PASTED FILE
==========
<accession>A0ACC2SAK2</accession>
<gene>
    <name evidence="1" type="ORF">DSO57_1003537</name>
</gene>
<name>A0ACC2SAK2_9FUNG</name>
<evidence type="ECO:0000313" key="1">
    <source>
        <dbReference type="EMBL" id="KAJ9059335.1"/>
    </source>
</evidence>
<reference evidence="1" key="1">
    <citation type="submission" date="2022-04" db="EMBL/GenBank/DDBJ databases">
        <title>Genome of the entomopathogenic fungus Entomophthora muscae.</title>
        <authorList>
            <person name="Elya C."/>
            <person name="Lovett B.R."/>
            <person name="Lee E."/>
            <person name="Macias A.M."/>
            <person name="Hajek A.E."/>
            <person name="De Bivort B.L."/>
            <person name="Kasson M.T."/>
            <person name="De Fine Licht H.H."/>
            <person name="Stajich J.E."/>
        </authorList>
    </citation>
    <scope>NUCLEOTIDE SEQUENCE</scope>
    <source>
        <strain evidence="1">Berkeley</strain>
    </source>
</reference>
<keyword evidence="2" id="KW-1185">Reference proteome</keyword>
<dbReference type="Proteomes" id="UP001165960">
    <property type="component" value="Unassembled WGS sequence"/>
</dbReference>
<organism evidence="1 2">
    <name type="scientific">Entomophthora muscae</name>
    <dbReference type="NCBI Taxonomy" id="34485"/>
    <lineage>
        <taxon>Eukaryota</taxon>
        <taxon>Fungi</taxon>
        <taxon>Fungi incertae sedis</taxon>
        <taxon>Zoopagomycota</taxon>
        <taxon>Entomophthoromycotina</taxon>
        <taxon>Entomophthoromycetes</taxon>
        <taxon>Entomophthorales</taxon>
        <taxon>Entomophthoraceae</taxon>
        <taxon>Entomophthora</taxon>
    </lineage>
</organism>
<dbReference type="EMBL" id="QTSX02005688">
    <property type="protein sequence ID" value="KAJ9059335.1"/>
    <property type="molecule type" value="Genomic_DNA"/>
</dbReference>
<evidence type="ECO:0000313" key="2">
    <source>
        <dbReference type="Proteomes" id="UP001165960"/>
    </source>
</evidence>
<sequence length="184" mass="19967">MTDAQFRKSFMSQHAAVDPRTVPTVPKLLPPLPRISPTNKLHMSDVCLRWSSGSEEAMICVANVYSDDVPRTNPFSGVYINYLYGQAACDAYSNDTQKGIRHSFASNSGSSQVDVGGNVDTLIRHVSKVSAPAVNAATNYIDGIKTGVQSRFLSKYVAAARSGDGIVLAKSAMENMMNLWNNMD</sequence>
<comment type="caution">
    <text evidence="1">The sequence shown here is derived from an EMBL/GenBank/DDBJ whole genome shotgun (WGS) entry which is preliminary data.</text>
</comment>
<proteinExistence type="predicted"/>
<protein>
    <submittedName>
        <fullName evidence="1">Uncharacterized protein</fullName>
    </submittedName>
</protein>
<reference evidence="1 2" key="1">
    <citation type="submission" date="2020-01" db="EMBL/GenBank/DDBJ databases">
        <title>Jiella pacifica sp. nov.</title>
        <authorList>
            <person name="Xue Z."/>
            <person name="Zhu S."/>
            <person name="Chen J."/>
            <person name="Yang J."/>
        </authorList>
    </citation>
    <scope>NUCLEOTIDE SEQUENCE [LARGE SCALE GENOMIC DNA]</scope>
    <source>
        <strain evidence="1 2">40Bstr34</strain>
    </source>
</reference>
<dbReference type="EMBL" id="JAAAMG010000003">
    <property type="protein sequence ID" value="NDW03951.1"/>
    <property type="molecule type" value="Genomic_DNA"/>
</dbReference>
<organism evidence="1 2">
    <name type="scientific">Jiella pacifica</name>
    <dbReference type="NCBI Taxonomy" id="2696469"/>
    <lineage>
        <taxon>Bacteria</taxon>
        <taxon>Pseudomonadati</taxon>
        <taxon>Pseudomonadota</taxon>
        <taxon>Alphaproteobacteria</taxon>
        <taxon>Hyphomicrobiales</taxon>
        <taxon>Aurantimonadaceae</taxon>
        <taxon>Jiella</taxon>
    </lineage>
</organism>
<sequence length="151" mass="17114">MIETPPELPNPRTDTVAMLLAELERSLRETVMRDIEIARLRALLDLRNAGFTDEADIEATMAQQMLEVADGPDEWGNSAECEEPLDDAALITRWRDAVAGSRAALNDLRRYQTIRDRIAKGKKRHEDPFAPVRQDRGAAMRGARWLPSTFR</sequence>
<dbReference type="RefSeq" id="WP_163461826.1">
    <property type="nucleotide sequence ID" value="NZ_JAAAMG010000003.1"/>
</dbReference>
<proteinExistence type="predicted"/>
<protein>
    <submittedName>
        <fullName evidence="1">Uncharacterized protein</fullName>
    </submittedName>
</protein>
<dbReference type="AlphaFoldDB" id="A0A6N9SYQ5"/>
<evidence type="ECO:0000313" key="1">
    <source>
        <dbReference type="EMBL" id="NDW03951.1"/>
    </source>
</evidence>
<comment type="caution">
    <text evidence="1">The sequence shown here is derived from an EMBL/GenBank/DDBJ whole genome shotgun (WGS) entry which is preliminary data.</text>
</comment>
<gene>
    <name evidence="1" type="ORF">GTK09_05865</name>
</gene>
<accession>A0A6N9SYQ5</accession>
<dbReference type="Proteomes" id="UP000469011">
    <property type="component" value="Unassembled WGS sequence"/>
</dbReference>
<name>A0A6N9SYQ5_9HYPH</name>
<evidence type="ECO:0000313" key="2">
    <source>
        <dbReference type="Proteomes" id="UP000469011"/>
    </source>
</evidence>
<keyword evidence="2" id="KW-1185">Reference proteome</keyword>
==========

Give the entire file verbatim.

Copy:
<accession>A0ACC2SAK2</accession>
<gene>
    <name evidence="1" type="ORF">DSO57_1003537</name>
</gene>
<name>A0ACC2SAK2_9FUNG</name>
<evidence type="ECO:0000313" key="1">
    <source>
        <dbReference type="EMBL" id="KAJ9059335.1"/>
    </source>
</evidence>
<reference evidence="1" key="1">
    <citation type="submission" date="2022-04" db="EMBL/GenBank/DDBJ databases">
        <title>Genome of the entomopathogenic fungus Entomophthora muscae.</title>
        <authorList>
            <person name="Elya C."/>
            <person name="Lovett B.R."/>
            <person name="Lee E."/>
            <person name="Macias A.M."/>
            <person name="Hajek A.E."/>
            <person name="De Bivort B.L."/>
            <person name="Kasson M.T."/>
            <person name="De Fine Licht H.H."/>
            <person name="Stajich J.E."/>
        </authorList>
    </citation>
    <scope>NUCLEOTIDE SEQUENCE</scope>
    <source>
        <strain evidence="1">Berkeley</strain>
    </source>
</reference>
<keyword evidence="2" id="KW-1185">Reference proteome</keyword>
<dbReference type="Proteomes" id="UP001165960">
    <property type="component" value="Unassembled WGS sequence"/>
</dbReference>
<organism evidence="1 2">
    <name type="scientific">Entomophthora muscae</name>
    <dbReference type="NCBI Taxonomy" id="34485"/>
    <lineage>
        <taxon>Eukaryota</taxon>
        <taxon>Fungi</taxon>
        <taxon>Fungi incertae sedis</taxon>
        <taxon>Zoopagomycota</taxon>
        <taxon>Entomophthoromycotina</taxon>
        <taxon>Entomophthoromycetes</taxon>
        <taxon>Entomophthorales</taxon>
        <taxon>Entomophthoraceae</taxon>
        <taxon>Entomophthora</taxon>
    </lineage>
</organism>
<dbReference type="EMBL" id="QTSX02005688">
    <property type="protein sequence ID" value="KAJ9059335.1"/>
    <property type="molecule type" value="Genomic_DNA"/>
</dbReference>
<evidence type="ECO:0000313" key="2">
    <source>
        <dbReference type="Proteomes" id="UP001165960"/>
    </source>
</evidence>
<sequence length="184" mass="19967">MTDAQFRKSFMSQHAAVDPRTVPTVPKLLPPLPRISPTNKLHMSDVCLRWSSGSEEAMICVANVYSDDVPRTNPFSGVYINYLYGQAACDAYSNDTQKGIRHSFASNSGSSQVDVGGNVDTLIRHVSKVSAPAVNAATNYIDGIKTGVQSRFLSKYVAAARSGDGIVLAKSAMENMMNLWNNMD</sequence>
<comment type="caution">
    <text evidence="1">The sequence shown here is derived from an EMBL/GenBank/DDBJ whole genome shotgun (WGS) entry which is preliminary data.</text>
</comment>
<proteinExistence type="predicted"/>
<protein>
    <submittedName>
        <fullName evidence="1">Uncharacterized protein</fullName>
    </submittedName>
</protein>
<reference evidence="1 2" key="1">
    <citation type="submission" date="2020-01" db="EMBL/GenBank/DDBJ databases">
        <title>Jiella pacifica sp. nov.</title>
        <authorList>
            <person name="Xue Z."/>
            <person name="Zhu S."/>
            <person name="Chen J."/>
            <person name="Yang J."/>
        </authorList>
    </citation>
    <scope>NUCLEOTIDE SEQUENCE [LARGE SCALE GENOMIC DNA]</scope>
    <source>
        <strain evidence="1 2">40Bstr34</strain>
    </source>
</reference>
<dbReference type="EMBL" id="JAAAMG010000003">
    <property type="protein sequence ID" value="NDW03951.1"/>
    <property type="molecule type" value="Genomic_DNA"/>
</dbReference>
<organism evidence="1 2">
    <name type="scientific">Jiella pacifica</name>
    <dbReference type="NCBI Taxonomy" id="2696469"/>
    <lineage>
        <taxon>Bacteria</taxon>
        <taxon>Pseudomonadati</taxon>
        <taxon>Pseudomonadota</taxon>
        <taxon>Alphaproteobacteria</taxon>
        <taxon>Hyphomicrobiales</taxon>
        <taxon>Aurantimonadaceae</taxon>
        <taxon>Jiella</taxon>
    </lineage>
</organism>
<sequence length="151" mass="17114">MIETPPELPNPRTDTVAMLLAELERSLRETVMRDIEIARLRALLDLRNAGFTDEADIEATMAQQMLEVADGPDEWGNSAECEEPLDDAALITRWRDAVAGSRAALNDLRRYQTIRDRIAKGKKRHEDPFAPVRQDRGAAMRGARWLPSTFR</sequence>
<dbReference type="RefSeq" id="WP_163461826.1">
    <property type="nucleotide sequence ID" value="NZ_JAAAMG010000003.1"/>
</dbReference>
<proteinExistence type="predicted"/>
<protein>
    <submittedName>
        <fullName evidence="1">Uncharacterized protein</fullName>
    </submittedName>
</protein>
<dbReference type="AlphaFoldDB" id="A0A6N9SYQ5"/>
<evidence type="ECO:0000313" key="1">
    <source>
        <dbReference type="EMBL" id="NDW03951.1"/>
    </source>
</evidence>
<comment type="caution">
    <text evidence="1">The sequence shown here is derived from an EMBL/GenBank/DDBJ whole genome shotgun (WGS) entry which is preliminary data.</text>
</comment>
<gene>
    <name evidence="1" type="ORF">GTK09_05865</name>
</gene>
<accession>A0A6N9SYQ5</accession>
<dbReference type="Proteomes" id="UP000469011">
    <property type="component" value="Unassembled WGS sequence"/>
</dbReference>
<name>A0A6N9SYQ5_9HYPH</name>
<evidence type="ECO:0000313" key="2">
    <source>
        <dbReference type="Proteomes" id="UP000469011"/>
    </source>
</evidence>
<keyword evidence="2" id="KW-1185">Reference proteome</keyword>